A clip about Brenda Dean Paul from the movie, courtesy of the filmmakers.
At the age you are now, where does your sympathy for the teenage mindset come from?
I’m an optimist, so I have hope for the future—and if you have hope for the future, you have hope in young people. I’m always interested in what comes next. I think that’s very important, because it keeps you ready to adapt to change, and life is constant change.
Humans are not going to evolve by staying the same. This is why, in the film, we celebrate people who were acting for change, and we contrast them with those who weren’t, and we try to understand why they made those decisions.
What current-day teen movements are you most impressed by?
I live in a small town by the sea, so I’m not plugged into big-city life—I don’t see anything! But I have every confidence that young people will come up with solutions to the problems they face.
Setting out into the world is more difficult for kids in this generation than those that came before it. You face crippling student debt, which, by the way, is completely disgusting, and high youth unemployment. There’s a lot that’s wrong with the world. But when you’re young, you have the ability to find solutions to the problems you find yourself in. You’re hardwired to think about things and come up with answers. Adults like me need to listen to teenagers and encourage them to do that.
LAURA: What did you think of Jon’s book when you read it?
MATT WOLF, director: I’ve always been inspired by the political dimensions of youth culture, so I was really excited by it. I felt like he uncovered early 20th-century history through a punk lens, and that that sensibility reflected the material. So I thought, What if I try to make this unconventional historical film that looks at the teenager just as Jon’s book did, but approaches the material in a different sort of way? That’s what jump-started the project.
Where were you a teenager?
I grew up in Santa Fe, California, which is like a suburb of San Francisco, but it wasn’t that alternative. I was a gay teenager, and I’d go to the record store and choose records based on their artwork. Music led me to visual art, and then, from visual art, I started thinking about film and alternative film. So that’s how I got into what I do today—by going to the record store as a teenager.
Did you have friends who were into similar things, or did you feel alienated?
The gay thing was the defining aspect [of my teenage years]. I got involved politically with other gay teenagers. They didn’t go to my high school or live near me, but I had a network. At school, I was really on my own in that regard. I found myself politically as a gay person and defined myself culturally through the music I listened to, and eventually the films I watched led me to merge those two aspects of my adolescent identity, and that’s a huge part of who I am today.
I feel like because I was a radical, gay teenager, I’m interested in outsiders—in hidden histories, rather than official ones. This isn’t a film about boring, ordinary conformist teenagers; it’s a film about radical teenagers and the spirit of defiance. It uncovers the familiar in hidden history, which is relevant to everyday life today.
Which cultural groups in the film are you most fascinated by?
I love the Wandervogel! The notion of youth leading youth and creating a model for young people to express themselves is really beautiful. Young people should be able to create their own worlds and have experiences by themselves.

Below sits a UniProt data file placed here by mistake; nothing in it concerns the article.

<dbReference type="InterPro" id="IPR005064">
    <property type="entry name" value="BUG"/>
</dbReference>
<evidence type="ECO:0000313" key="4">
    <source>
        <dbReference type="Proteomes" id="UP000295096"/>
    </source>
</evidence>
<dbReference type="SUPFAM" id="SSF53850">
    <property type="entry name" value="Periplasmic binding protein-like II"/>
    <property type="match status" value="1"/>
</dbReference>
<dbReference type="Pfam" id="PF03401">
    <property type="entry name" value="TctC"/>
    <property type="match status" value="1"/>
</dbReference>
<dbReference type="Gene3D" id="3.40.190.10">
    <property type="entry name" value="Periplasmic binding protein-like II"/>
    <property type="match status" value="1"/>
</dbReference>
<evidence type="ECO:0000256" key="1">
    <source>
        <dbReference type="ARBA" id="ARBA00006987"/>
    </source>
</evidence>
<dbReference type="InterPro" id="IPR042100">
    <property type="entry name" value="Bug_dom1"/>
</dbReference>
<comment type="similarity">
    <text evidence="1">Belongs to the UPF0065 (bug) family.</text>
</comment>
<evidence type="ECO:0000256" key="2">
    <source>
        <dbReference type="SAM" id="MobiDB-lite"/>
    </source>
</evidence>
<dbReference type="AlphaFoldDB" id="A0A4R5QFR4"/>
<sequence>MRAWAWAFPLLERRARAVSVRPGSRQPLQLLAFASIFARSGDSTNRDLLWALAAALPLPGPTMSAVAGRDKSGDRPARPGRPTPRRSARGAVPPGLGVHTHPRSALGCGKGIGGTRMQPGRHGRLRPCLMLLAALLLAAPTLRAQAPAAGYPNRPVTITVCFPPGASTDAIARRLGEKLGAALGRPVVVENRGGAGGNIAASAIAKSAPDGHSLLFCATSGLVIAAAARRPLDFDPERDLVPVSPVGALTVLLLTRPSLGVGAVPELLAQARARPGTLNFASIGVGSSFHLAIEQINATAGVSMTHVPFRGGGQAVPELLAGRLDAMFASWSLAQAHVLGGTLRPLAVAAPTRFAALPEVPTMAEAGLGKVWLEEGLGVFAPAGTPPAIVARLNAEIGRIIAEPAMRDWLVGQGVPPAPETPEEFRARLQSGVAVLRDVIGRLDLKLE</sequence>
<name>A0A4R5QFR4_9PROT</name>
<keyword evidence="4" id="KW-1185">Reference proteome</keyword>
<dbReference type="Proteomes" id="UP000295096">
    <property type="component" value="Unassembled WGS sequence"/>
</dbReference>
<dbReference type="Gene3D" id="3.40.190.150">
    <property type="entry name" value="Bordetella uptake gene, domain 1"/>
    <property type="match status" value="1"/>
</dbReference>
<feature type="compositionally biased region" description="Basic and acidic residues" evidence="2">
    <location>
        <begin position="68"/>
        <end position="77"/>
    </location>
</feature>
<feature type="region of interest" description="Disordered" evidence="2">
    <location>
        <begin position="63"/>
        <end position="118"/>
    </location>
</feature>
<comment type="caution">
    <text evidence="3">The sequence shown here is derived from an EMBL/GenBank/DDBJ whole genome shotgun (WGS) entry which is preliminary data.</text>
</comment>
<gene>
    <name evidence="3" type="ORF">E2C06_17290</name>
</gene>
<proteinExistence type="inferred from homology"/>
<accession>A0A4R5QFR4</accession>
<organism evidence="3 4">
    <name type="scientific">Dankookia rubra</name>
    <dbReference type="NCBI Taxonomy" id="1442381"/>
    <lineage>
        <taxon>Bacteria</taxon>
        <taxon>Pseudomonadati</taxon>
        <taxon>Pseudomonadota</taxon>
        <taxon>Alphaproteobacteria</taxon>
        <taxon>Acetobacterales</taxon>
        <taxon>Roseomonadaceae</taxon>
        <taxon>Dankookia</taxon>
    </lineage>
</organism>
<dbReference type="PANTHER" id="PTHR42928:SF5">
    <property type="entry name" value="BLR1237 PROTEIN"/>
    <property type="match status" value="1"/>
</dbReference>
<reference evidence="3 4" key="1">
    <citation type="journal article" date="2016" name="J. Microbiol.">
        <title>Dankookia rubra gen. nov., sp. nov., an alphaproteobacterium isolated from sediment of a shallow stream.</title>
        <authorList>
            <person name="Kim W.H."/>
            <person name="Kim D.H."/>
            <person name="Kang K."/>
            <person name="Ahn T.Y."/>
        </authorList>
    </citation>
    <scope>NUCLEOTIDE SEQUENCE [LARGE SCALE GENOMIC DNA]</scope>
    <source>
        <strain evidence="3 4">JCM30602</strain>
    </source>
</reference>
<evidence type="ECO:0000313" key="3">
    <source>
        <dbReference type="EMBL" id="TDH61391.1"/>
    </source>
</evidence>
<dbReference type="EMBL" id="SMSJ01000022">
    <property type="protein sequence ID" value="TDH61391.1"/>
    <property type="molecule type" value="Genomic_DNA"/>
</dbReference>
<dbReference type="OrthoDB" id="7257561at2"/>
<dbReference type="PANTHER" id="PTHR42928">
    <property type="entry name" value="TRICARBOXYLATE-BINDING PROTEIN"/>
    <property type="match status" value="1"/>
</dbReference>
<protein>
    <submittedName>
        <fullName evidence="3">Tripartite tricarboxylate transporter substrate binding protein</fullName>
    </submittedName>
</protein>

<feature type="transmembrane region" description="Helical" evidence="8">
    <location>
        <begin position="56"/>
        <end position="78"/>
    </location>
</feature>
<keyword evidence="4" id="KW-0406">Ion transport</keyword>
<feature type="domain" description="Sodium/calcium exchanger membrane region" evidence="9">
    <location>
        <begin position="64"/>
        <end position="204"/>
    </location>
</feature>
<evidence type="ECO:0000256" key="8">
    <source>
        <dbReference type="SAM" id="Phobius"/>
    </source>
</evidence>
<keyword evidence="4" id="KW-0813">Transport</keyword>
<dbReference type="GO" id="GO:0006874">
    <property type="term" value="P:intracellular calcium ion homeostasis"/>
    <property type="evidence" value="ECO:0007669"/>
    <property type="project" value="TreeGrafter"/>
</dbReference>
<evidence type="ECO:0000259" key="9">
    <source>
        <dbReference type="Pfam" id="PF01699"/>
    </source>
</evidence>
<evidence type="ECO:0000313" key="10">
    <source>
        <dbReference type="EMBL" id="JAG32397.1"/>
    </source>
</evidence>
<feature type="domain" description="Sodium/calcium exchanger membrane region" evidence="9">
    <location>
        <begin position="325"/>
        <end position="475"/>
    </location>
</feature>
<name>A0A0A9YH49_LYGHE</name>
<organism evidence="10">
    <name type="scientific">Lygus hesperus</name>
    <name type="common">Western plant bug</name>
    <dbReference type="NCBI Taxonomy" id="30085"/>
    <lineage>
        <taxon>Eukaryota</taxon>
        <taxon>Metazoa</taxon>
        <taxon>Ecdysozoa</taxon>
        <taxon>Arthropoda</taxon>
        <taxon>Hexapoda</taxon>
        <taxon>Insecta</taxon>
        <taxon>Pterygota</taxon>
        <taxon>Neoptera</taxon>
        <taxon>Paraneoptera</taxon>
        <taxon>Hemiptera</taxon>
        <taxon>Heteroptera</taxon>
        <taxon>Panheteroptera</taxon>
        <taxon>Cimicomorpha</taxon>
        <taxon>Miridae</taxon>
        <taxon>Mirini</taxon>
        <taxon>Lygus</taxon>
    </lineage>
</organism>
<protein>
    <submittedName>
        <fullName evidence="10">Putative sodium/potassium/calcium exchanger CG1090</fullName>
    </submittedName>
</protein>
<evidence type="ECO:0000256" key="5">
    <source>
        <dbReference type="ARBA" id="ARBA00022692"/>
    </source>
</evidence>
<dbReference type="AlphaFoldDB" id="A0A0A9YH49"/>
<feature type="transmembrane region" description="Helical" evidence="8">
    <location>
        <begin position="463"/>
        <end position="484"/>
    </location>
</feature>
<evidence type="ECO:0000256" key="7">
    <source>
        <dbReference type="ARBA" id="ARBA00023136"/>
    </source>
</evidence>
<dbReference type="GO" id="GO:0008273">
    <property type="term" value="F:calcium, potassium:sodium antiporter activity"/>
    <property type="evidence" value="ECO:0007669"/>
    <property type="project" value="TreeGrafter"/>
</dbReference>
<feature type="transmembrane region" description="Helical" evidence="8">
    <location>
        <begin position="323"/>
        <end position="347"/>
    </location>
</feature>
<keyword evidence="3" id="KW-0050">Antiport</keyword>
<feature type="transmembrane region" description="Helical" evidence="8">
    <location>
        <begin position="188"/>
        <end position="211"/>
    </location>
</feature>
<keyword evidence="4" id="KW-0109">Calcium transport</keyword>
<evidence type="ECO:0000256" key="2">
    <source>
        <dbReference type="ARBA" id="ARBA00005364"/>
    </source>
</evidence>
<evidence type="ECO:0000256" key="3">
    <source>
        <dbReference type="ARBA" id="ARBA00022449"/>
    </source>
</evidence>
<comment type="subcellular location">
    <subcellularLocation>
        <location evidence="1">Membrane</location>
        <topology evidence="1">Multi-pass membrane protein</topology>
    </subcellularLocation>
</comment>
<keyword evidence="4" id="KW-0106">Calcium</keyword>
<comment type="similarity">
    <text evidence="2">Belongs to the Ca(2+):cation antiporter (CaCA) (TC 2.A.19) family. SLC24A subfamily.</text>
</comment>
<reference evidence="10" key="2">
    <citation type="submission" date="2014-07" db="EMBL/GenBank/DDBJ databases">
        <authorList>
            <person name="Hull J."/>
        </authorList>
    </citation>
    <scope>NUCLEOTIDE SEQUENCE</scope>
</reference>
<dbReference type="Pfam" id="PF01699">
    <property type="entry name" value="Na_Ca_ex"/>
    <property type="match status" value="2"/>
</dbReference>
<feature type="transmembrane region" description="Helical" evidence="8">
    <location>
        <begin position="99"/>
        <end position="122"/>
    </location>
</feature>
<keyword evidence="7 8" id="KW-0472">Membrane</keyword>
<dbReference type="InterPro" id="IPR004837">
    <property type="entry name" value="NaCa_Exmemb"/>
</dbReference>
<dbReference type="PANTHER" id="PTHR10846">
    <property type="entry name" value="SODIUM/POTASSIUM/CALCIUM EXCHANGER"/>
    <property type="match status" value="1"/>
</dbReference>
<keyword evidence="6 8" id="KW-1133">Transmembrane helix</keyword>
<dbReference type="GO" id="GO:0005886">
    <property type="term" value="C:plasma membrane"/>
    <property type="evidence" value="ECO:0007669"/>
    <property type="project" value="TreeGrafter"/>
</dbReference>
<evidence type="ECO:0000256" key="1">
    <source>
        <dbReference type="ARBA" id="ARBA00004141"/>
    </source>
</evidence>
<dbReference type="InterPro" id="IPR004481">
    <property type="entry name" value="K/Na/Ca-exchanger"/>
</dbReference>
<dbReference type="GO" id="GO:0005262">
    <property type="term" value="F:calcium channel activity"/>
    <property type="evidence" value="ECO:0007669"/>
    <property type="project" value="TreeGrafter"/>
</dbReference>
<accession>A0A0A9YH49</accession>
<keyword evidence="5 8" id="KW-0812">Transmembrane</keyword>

The German swing thing also really inspired me, because it was the intersection of politics and pop culture. Young people were risking their lives and their safety by importing and partying to music that came from America. It was a bold political statement that adults never would have thought of, and I thought that was profound. To me, what’s most interesting about this material are the parts when young people are inventing new styles that aren’t just cool, but that also introduce new ideas into the mainstream culture.
A lot of the political agitators in the film are teenage girls. What do you think it is about young women that makes them natural agents for change?
Women are oppressed by social restrictions that might implore them to rebel in more meaningful and profound ways [than men]. I felt [Teenage] was a young women’s story. It’s about how much agency they had in changing culture at a time when women were completely oppressed. I want alternative, politically conscious, aesthetically innovative, smart, sassy girls to see this film. It’s for them.
What inspiring youth movements are you seeing happen nowadays?
I definitely see them, but I hesitate to speculate about what the most meaningful threads in youth culture are today—I actually think the people who are concerned with forecasting youth-culture trends are marketing people, who like to use the most innovative strands of youth culture to create the next marketing fad. The organic flow of youth culture is such that young people will do something and we won’t realize how innovative it was until 10 years later, when we’ll become obsessed with it.
Now, culture is more fluid than ever. Alternative teenagers like Taylor Swift, and it doesn’t matter what’s classified as “underground” culture. When I was younger, the distinction between mainstream and alternative culture mattered more. The structure is changing, and I think that’s really interesting. This film is a way to analyze what doesn’t change. ♦
Laura Snapes is the features editor at NME. She loves music by sad old men with beards and TV shows where nothing much happens. You can find her on Twitter at @laurasnapes.